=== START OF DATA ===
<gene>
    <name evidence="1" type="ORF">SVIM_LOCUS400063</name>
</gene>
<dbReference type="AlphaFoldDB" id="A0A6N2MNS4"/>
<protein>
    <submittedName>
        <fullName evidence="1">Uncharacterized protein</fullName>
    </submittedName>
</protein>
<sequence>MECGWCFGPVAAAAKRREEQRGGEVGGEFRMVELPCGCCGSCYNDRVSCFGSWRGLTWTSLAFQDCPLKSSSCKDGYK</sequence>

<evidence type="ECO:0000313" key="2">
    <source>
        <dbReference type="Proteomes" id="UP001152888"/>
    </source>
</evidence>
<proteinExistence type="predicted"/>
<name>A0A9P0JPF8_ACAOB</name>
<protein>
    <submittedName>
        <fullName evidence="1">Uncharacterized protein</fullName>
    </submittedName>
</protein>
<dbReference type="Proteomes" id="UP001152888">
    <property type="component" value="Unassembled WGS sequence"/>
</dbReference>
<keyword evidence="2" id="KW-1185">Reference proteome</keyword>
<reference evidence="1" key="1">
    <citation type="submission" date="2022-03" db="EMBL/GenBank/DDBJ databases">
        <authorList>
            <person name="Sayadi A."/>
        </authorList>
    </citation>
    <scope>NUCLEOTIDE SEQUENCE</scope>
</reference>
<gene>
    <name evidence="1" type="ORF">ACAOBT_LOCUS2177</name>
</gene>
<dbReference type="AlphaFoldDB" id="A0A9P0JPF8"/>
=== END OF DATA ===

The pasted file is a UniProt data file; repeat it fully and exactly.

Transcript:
<gene>
    <name evidence="1" type="ORF">SVIM_LOCUS400063</name>
</gene>
<dbReference type="AlphaFoldDB" id="A0A6N2MNS4"/>
<protein>
    <submittedName>
        <fullName evidence="1">Uncharacterized protein</fullName>
    </submittedName>
</protein>
<sequence>MECGWCFGPVAAAAKRREEQRGGEVGGEFRMVELPCGCCGSCYNDRVSCFGSWRGLTWTSLAFQDCPLKSSSCKDGYK</sequence>

<evidence type="ECO:0000313" key="2">
    <source>
        <dbReference type="Proteomes" id="UP001152888"/>
    </source>
</evidence>
<proteinExistence type="predicted"/>
<name>A0A9P0JPF8_ACAOB</name>
<protein>
    <submittedName>
        <fullName evidence="1">Uncharacterized protein</fullName>
    </submittedName>
</protein>
<dbReference type="Proteomes" id="UP001152888">
    <property type="component" value="Unassembled WGS sequence"/>
</dbReference>
<keyword evidence="2" id="KW-1185">Reference proteome</keyword>
<reference evidence="1" key="1">
    <citation type="submission" date="2022-03" db="EMBL/GenBank/DDBJ databases">
        <authorList>
            <person name="Sayadi A."/>
        </authorList>
    </citation>
    <scope>NUCLEOTIDE SEQUENCE</scope>
</reference>
<gene>
    <name evidence="1" type="ORF">ACAOBT_LOCUS2177</name>
</gene>
<dbReference type="AlphaFoldDB" id="A0A9P0JPF8"/>